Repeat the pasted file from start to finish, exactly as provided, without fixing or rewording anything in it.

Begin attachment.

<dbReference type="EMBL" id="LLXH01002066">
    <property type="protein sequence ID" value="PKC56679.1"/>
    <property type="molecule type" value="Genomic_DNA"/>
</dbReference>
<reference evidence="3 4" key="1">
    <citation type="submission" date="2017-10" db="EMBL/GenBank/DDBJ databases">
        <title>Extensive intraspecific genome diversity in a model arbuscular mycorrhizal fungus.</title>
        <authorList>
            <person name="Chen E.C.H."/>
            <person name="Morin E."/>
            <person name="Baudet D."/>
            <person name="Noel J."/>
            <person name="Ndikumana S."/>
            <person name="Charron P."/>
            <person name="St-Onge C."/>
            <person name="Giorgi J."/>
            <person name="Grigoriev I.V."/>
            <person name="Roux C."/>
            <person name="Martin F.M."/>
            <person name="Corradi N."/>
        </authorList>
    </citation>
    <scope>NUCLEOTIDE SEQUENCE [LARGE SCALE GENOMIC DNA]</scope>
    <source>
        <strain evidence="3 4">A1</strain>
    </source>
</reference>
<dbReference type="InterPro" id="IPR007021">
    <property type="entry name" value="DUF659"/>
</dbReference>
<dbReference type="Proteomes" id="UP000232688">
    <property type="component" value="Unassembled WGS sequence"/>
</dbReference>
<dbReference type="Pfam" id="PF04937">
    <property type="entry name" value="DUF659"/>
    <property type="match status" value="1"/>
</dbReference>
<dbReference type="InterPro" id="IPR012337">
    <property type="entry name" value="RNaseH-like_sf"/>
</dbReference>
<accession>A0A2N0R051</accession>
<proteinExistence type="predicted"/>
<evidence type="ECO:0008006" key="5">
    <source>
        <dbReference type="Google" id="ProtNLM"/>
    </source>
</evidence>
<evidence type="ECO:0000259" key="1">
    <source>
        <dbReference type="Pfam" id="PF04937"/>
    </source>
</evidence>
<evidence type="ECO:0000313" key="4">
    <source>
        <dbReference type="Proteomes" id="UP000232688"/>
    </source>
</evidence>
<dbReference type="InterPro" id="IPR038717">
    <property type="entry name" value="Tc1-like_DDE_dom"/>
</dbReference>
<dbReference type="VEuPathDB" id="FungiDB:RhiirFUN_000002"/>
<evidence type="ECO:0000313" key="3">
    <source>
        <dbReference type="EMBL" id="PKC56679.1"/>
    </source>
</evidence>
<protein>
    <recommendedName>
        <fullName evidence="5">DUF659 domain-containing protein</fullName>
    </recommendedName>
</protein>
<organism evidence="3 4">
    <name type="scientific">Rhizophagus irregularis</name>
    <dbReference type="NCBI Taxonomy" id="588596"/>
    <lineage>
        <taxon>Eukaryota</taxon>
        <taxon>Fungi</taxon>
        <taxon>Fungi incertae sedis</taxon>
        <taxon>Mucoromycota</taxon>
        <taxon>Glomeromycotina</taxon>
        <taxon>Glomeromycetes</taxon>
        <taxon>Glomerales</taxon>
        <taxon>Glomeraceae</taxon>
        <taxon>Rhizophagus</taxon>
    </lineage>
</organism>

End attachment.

<dbReference type="EMBL" id="LLXH01002066">
    <property type="protein sequence ID" value="PKC56679.1"/>
    <property type="molecule type" value="Genomic_DNA"/>
</dbReference>
<reference evidence="3 4" key="1">
    <citation type="submission" date="2017-10" db="EMBL/GenBank/DDBJ databases">
        <title>Extensive intraspecific genome diversity in a model arbuscular mycorrhizal fungus.</title>
        <authorList>
            <person name="Chen E.C.H."/>
            <person name="Morin E."/>
            <person name="Baudet D."/>
            <person name="Noel J."/>
            <person name="Ndikumana S."/>
            <person name="Charron P."/>
            <person name="St-Onge C."/>
            <person name="Giorgi J."/>
            <person name="Grigoriev I.V."/>
            <person name="Roux C."/>
            <person name="Martin F.M."/>
            <person name="Corradi N."/>
        </authorList>
    </citation>
    <scope>NUCLEOTIDE SEQUENCE [LARGE SCALE GENOMIC DNA]</scope>
    <source>
        <strain evidence="3 4">A1</strain>
    </source>
</reference>
<dbReference type="InterPro" id="IPR007021">
    <property type="entry name" value="DUF659"/>
</dbReference>
<dbReference type="Proteomes" id="UP000232688">
    <property type="component" value="Unassembled WGS sequence"/>
</dbReference>
<dbReference type="Pfam" id="PF04937">
    <property type="entry name" value="DUF659"/>
    <property type="match status" value="1"/>
</dbReference>
<dbReference type="InterPro" id="IPR012337">
    <property type="entry name" value="RNaseH-like_sf"/>
</dbReference>
<accession>A0A2N0R051</accession>
<proteinExistence type="predicted"/>
<evidence type="ECO:0008006" key="5">
    <source>
        <dbReference type="Google" id="ProtNLM"/>
    </source>
</evidence>
<evidence type="ECO:0000259" key="1">
    <source>
        <dbReference type="Pfam" id="PF04937"/>
    </source>
</evidence>
<evidence type="ECO:0000313" key="4">
    <source>
        <dbReference type="Proteomes" id="UP000232688"/>
    </source>
</evidence>
<dbReference type="InterPro" id="IPR038717">
    <property type="entry name" value="Tc1-like_DDE_dom"/>
</dbReference>
<dbReference type="VEuPathDB" id="FungiDB:RhiirFUN_000002"/>
<evidence type="ECO:0000313" key="3">
    <source>
        <dbReference type="EMBL" id="PKC56679.1"/>
    </source>
</evidence>
<protein>
    <recommendedName>
        <fullName evidence="5">DUF659 domain-containing protein</fullName>
    </recommendedName>
</protein>
<organism evidence="3 4">
    <name type="scientific">Rhizophagus irregularis</name>
    <dbReference type="NCBI Taxonomy" id="588596"/>
    <lineage>
        <taxon>Eukaryota</taxon>
        <taxon>Fungi</taxon>
        <taxon>Fungi incertae sedis</taxon>
        <taxon>Mucoromycota</taxon>
        <taxon>Glomeromycotina</taxon>
        <taxon>Glomeromycetes</taxon>
        <taxon>Glomerales</taxon>
        <taxon>Glomeraceae</taxon>
        <taxon>Rhizophagus</taxon>
    </lineage>
</organism>